Four months and 11 days ago, David Minton, 61, and his wife, Mandy, 58, pulled into their driveway after running errands. Mandy remembered looking at the clock in the car. It was 10:04 a.m. when their garage exploded.
Since then, the Mintons have been overwhelmed piecing their lives together. While rebuilding on the same lot, they have been living in a rental home, must leave work for insurance meetings and still grieve over the loss of sentimental items.
“You can’t just automatically reset yourself in the style that you’re used to,” Mandy Minton said. “You have to rethink everything.”
Home fires are more common in the winter as people warm up their wood stoves and plug in their electric heaters. When a fire happens, it can have long-term impacts on physical and mental health, finances, employment and property. The Mintons and other fire survivors might never reach pre-fire recovery, but they can share strokes of good fortune and planning that made their disasters bearable.
“The next day, you wake up, and you’re thinking, I need to take a shower, but then you think, I don’t even have my hairbrush,” Mandy Minton said. “It just hits you.”
There were 387,000 residential fires in 2018 in the United States, according to the Insurance Information Institute. That’s about 7,750 house fires per state or about two house fires per every 1,000 adults living in America.
The structure fires caused $11.1 billion in property damage in 2018, up 3.7% from $10.7 billion in 2017.
The recovery process is more difficult for people with fixed or low incomes, who are aging or who are uninsured, said Bill Werner, director of the American Red Cross for the San Juan region.
“Senior citizens are on a very tight budget. They just won’t recover,” Werner said.
48 hours after the fireIn the first moments after a fire, a system of support shifts into gear.
An American Red Cross disaster team member shows up with toiletries and hundreds of dollars on a client-assistance card. They replace immediate needs, like medicine and eyeglasses, and provide stress and trauma resources. The organization also connects residents to a network of volunteer organizations.
In the first 48 hours, insurance companies take charge – if the person has insurance.
“If you lose everything and you don’t have insurance, (the cost) is on you,” Werner said. “You’ve just lost all of your belongings. What do you do?”
In the weeks after a fire, a person could lose his or her job if he or she can’t get to work, he said, especially while trying to replace burned clothes and work with insurance.
“You become resigned to it,” said Karen Perkins, 64, whose home southeast of Durango burned in 2018. “At one point, you just go, ‘Well, OK ... no I don’t have any of my own clothes.’”
Four months after the fireThe Mintons’ house near Durango burned nine months after they completed a five-year renovation process. Now, they are doing it again.
“Our whole life is fire-related right now,” Mandy Minton said. “It totally consumes everything – all of your time and your thoughts and everything.”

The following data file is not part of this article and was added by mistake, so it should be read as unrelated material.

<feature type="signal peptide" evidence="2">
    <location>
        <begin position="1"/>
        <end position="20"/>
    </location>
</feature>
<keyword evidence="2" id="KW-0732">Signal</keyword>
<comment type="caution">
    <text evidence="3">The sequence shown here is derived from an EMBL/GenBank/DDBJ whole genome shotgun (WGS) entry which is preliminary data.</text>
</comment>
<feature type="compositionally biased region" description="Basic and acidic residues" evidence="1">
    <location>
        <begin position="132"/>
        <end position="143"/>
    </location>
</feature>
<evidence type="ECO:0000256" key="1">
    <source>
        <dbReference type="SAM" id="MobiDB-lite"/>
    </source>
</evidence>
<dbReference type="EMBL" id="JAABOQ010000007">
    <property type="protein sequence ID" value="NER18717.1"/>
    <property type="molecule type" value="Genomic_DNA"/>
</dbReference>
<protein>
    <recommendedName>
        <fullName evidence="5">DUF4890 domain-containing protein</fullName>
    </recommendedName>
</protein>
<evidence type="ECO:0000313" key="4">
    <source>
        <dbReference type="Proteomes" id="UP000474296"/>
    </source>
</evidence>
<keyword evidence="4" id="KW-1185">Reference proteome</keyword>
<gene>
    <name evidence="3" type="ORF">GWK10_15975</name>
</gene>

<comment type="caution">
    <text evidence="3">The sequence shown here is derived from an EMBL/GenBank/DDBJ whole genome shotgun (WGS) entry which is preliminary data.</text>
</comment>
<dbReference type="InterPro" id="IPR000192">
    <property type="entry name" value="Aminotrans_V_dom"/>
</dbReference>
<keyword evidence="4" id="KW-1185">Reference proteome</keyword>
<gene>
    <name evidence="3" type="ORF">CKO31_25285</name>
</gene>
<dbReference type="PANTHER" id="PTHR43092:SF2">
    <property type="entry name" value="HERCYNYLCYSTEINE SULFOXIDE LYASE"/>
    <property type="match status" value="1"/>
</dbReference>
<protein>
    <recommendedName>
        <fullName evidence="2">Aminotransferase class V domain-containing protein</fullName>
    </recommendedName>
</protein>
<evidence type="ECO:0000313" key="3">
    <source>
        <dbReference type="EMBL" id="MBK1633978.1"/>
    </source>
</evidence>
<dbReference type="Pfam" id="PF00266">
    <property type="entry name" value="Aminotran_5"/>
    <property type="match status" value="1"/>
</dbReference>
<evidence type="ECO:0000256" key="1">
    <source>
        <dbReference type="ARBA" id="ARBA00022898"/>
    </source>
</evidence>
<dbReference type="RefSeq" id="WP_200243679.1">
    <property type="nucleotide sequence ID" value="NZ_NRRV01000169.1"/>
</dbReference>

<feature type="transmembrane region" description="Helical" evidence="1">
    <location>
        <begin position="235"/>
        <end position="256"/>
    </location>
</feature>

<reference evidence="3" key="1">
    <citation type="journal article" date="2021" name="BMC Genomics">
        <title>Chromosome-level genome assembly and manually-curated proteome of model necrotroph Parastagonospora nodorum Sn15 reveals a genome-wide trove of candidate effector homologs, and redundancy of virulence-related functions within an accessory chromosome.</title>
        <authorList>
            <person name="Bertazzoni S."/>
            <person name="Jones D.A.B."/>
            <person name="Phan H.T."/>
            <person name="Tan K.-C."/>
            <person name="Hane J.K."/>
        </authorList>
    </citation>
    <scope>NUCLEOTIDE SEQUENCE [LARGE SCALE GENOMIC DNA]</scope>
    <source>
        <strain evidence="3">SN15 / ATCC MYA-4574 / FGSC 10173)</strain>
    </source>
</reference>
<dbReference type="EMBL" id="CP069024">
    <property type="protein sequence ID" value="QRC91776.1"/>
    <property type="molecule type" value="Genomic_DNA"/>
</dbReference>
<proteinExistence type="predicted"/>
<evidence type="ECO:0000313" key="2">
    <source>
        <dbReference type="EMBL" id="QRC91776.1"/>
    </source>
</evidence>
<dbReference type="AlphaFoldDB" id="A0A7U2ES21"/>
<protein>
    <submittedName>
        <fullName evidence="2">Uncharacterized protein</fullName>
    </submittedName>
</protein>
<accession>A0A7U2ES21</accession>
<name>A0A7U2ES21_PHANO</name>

Their experience with their employers, fire investigators and insurance company was positive. In fact, they had an insurance audit just before the fire, which was fortunate because the insurance money would not have covered costs otherwise, they said.
“I can’t even imagine how someone would go through the same thing we’ve gone through if their insurance company was fighting them,” David Minton said.
The couple’s community gave “amazing” support. No one was near the explosion. Their insurance covered the costs.
Some of the fire’s impacts are still fresh. David lost a dove ornament that belonged to his daughter who died. Mandy lost her father’s photos and belongings. His funeral was four days before the fire.
“At first, I couldn’t talk about it without crying, and then I was OK,” she said, grabbing a tissue to help with her tears. “For me, it’s a dual thing because it’s the exact same timing as losing my dad.”
Two years after the fireTwo years after Karen Perkins’ home was destroyed by fire, she finally spent the first night in her new house.
She and her children were up late playing cards when a chimney fire took hold in January 2018. It took 20 minutes for her home to burn. The belongings that survived sit in a small, cardboard box.
“We’ll never replace everything because a lot of it was sentimental stuff,” she said. Baby books burned. Family photos are gone. She lost her grandmother’s antique piano. “They’re irreplaceable, but the important thing is ... we all got out alive.”
For her, the fire is no longer difficult to discuss, just matter-of-fact. But she is still working with insurance, and she is still trying to fill her home with appliances and furniture.
The most difficult part was cataloging her belongings for the insurance company. The company wanted to know how many cans of green beans she had, how much they cost and when she bought them.
“I don’t know when I bought stuff, especially furniture. I had no idea,” she said. “It was probably the most difficult part of the process.
Perkins considers herself lucky. Her employer accommodated her needs. She was awake with her kids, instead of asleep, when the fire started.
“I had the support of my family, my neighbors, my friends,” she said. “There’s good people in this world, and I like to focus on the positive.”